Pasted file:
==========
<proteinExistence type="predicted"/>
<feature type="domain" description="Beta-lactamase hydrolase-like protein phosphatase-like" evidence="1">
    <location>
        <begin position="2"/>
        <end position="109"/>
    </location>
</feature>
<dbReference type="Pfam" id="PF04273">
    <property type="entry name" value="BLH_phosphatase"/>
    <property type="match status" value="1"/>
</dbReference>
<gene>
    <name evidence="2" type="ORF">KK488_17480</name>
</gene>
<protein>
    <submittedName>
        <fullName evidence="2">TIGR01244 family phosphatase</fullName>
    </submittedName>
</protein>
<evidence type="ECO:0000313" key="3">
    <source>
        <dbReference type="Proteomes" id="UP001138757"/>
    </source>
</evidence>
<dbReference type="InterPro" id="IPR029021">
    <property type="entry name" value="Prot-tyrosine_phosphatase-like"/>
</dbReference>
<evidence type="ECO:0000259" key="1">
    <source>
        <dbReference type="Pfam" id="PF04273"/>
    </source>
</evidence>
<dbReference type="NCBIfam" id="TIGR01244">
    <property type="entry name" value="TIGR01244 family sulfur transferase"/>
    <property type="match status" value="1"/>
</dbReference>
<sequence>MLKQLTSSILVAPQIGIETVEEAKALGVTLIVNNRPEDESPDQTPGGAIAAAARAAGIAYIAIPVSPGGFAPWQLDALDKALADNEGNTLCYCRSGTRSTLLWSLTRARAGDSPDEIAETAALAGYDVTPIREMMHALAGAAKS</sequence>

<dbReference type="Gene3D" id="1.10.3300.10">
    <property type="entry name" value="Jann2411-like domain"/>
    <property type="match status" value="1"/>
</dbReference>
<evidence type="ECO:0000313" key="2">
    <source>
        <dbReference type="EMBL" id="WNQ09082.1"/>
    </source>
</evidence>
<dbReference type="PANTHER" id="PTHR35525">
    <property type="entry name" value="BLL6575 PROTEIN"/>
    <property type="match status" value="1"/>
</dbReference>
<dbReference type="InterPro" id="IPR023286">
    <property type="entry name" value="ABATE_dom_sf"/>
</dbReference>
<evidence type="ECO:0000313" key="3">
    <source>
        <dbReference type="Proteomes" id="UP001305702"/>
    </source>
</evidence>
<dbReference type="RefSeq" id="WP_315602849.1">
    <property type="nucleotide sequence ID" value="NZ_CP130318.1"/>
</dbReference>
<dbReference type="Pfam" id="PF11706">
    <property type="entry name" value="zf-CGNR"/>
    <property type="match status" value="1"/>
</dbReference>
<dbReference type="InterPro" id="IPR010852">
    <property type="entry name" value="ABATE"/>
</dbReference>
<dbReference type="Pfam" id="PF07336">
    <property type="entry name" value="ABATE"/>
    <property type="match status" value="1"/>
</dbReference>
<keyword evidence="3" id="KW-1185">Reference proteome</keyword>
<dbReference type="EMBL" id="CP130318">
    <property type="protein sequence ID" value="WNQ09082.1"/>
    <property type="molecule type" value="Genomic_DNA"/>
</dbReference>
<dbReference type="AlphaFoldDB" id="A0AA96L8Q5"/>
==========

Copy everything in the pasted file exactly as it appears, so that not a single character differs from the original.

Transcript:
<proteinExistence type="predicted"/>
<feature type="domain" description="Beta-lactamase hydrolase-like protein phosphatase-like" evidence="1">
    <location>
        <begin position="2"/>
        <end position="109"/>
    </location>
</feature>
<dbReference type="Pfam" id="PF04273">
    <property type="entry name" value="BLH_phosphatase"/>
    <property type="match status" value="1"/>
</dbReference>
<gene>
    <name evidence="2" type="ORF">KK488_17480</name>
</gene>
<protein>
    <submittedName>
        <fullName evidence="2">TIGR01244 family phosphatase</fullName>
    </submittedName>
</protein>
<evidence type="ECO:0000313" key="3">
    <source>
        <dbReference type="Proteomes" id="UP001138757"/>
    </source>
</evidence>
<dbReference type="InterPro" id="IPR029021">
    <property type="entry name" value="Prot-tyrosine_phosphatase-like"/>
</dbReference>
<evidence type="ECO:0000259" key="1">
    <source>
        <dbReference type="Pfam" id="PF04273"/>
    </source>
</evidence>
<dbReference type="NCBIfam" id="TIGR01244">
    <property type="entry name" value="TIGR01244 family sulfur transferase"/>
    <property type="match status" value="1"/>
</dbReference>
<sequence>MLKQLTSSILVAPQIGIETVEEAKALGVTLIVNNRPEDESPDQTPGGAIAAAARAAGIAYIAIPVSPGGFAPWQLDALDKALADNEGNTLCYCRSGTRSTLLWSLTRARAGDSPDEIAETAALAGYDVTPIREMMHALAGAAKS</sequence>

<dbReference type="Gene3D" id="1.10.3300.10">
    <property type="entry name" value="Jann2411-like domain"/>
    <property type="match status" value="1"/>
</dbReference>
<evidence type="ECO:0000313" key="2">
    <source>
        <dbReference type="EMBL" id="WNQ09082.1"/>
    </source>
</evidence>
<dbReference type="PANTHER" id="PTHR35525">
    <property type="entry name" value="BLL6575 PROTEIN"/>
    <property type="match status" value="1"/>
</dbReference>
<dbReference type="InterPro" id="IPR023286">
    <property type="entry name" value="ABATE_dom_sf"/>
</dbReference>
<evidence type="ECO:0000313" key="3">
    <source>
        <dbReference type="Proteomes" id="UP001305702"/>
    </source>
</evidence>
<dbReference type="RefSeq" id="WP_315602849.1">
    <property type="nucleotide sequence ID" value="NZ_CP130318.1"/>
</dbReference>
<dbReference type="Pfam" id="PF11706">
    <property type="entry name" value="zf-CGNR"/>
    <property type="match status" value="1"/>
</dbReference>
<dbReference type="InterPro" id="IPR010852">
    <property type="entry name" value="ABATE"/>
</dbReference>
<dbReference type="Pfam" id="PF07336">
    <property type="entry name" value="ABATE"/>
    <property type="match status" value="1"/>
</dbReference>
<keyword evidence="3" id="KW-1185">Reference proteome</keyword>
<dbReference type="EMBL" id="CP130318">
    <property type="protein sequence ID" value="WNQ09082.1"/>
    <property type="molecule type" value="Genomic_DNA"/>
</dbReference>
<dbReference type="AlphaFoldDB" id="A0AA96L8Q5"/>